Medication is only one of the tools in the tool box.  For those that have read my previous blog posts, you will know that I do not believe in the ‘medical model’ of health care, there is a time and a place for medication but it is not the be all and end all of every problem.  I would be disappointed if, as humans, we were that simple; complexity is what makes us fascinating to others.  Anyway, back to medication.  Benzodiazapines such as vallium have their place but I am not a great fan as they are so very highly addictive and National Institute of Clinical Excellence (NICE – I kid you not that’s what they are really called, honestly who thought that up!) guidelines state that they should only be used for the short term, no more than 2 weeks.  There are other medications, some anti depressants have anti anxiety properties and can be used to help people experiencing anxiety.  Some anti psychotic medication can be used for the more intrusive thoughts, the ones that won’t go away and everything you do just doesn’t get rid of those thoughts.  I can hear people recoil in horror at the thought of anti psychotic medication for anxiety but it is for the more extreme end of anxiety and patients who we (the multi disciplinary team I work with) feel may need it will often take it as they feel so ill.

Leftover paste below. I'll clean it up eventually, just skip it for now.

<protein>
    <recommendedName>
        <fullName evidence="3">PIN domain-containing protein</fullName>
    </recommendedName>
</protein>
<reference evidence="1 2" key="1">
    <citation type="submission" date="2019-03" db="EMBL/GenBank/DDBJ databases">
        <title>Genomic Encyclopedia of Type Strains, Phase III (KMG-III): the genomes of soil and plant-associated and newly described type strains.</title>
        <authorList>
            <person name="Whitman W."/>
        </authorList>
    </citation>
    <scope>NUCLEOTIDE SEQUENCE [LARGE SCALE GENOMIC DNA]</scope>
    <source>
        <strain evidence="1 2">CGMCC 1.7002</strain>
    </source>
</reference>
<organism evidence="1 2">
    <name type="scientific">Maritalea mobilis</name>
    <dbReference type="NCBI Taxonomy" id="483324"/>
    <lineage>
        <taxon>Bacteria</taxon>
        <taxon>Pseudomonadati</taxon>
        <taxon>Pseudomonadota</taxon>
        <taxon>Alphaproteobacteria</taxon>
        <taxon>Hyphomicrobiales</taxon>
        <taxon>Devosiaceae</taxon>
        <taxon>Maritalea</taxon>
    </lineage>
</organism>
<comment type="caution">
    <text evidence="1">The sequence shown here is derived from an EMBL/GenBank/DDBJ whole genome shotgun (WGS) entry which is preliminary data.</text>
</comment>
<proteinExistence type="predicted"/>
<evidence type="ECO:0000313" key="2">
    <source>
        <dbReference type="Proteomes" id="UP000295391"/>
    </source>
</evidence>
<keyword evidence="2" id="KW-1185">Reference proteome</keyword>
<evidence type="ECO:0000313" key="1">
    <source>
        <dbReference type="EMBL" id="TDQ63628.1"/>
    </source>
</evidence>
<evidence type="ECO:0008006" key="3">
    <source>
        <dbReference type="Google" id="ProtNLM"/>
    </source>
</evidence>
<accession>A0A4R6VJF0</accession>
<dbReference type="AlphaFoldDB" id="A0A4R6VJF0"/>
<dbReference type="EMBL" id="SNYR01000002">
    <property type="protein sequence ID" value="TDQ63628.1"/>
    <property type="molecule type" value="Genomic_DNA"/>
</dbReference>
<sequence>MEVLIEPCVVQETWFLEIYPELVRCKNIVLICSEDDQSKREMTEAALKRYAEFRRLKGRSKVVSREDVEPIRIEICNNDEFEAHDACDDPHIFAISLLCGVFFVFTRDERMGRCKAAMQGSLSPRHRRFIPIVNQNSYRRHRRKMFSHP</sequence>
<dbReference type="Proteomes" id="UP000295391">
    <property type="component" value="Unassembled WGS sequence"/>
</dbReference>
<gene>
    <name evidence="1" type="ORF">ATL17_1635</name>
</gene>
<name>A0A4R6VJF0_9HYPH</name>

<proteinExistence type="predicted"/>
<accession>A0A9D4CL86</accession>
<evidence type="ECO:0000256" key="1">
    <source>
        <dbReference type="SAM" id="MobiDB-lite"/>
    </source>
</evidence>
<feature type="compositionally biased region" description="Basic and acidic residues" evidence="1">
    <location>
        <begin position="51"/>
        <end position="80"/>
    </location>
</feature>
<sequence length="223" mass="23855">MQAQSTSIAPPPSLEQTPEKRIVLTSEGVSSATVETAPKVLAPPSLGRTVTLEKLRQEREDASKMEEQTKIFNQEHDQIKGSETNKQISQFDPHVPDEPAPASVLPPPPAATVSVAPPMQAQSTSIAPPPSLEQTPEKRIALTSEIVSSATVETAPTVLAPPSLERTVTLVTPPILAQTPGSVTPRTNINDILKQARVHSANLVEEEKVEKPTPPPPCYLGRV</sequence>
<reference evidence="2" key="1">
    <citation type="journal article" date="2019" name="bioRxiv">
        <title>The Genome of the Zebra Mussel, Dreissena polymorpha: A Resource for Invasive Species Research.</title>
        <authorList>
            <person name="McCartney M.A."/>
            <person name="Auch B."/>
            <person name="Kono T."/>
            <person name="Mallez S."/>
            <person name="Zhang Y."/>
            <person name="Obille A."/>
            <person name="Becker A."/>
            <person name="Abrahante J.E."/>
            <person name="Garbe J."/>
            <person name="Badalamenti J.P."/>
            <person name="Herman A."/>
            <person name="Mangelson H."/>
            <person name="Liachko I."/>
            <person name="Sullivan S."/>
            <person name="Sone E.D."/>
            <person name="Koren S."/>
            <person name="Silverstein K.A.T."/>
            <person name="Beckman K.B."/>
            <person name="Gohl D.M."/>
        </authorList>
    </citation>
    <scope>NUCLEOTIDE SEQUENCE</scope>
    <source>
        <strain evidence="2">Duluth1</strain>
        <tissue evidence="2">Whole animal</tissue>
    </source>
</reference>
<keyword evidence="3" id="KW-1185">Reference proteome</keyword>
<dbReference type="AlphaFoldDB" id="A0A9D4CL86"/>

There are things that you can use in conjunction with medication or in some cases instead of medication and they are talking therapies. I feel like a bit of a plank because I will not go into depth about the different therapies.  The reason being is that first it needs to be decided what type of anxiety you have, what your circumstances are and your cognitive style.  Therefore, it would be stupid and naive of me to suggest that you need cognitive behavioural therapy when you could benefit from dialectical behavioural therapy or cognitive analytical therapy or you should have person centred counselling instead of psychodynamic therapy.  You see what I mean, there are loads of things out there and to take one particular therapy on the advice of some random dude from a blog would be idiotic of you and foolish of me. Don’t stress I wouldn’t do that to either you or me.  So what should you do?  If you have this level of disabling clinical anxiety get some help.  If you had hurt your ankle so badly that you could only limp or you couldn’t get out of the house you would get yourself checked over.  Common sense, if fact the older I get I realise that there is nothing common about common sense.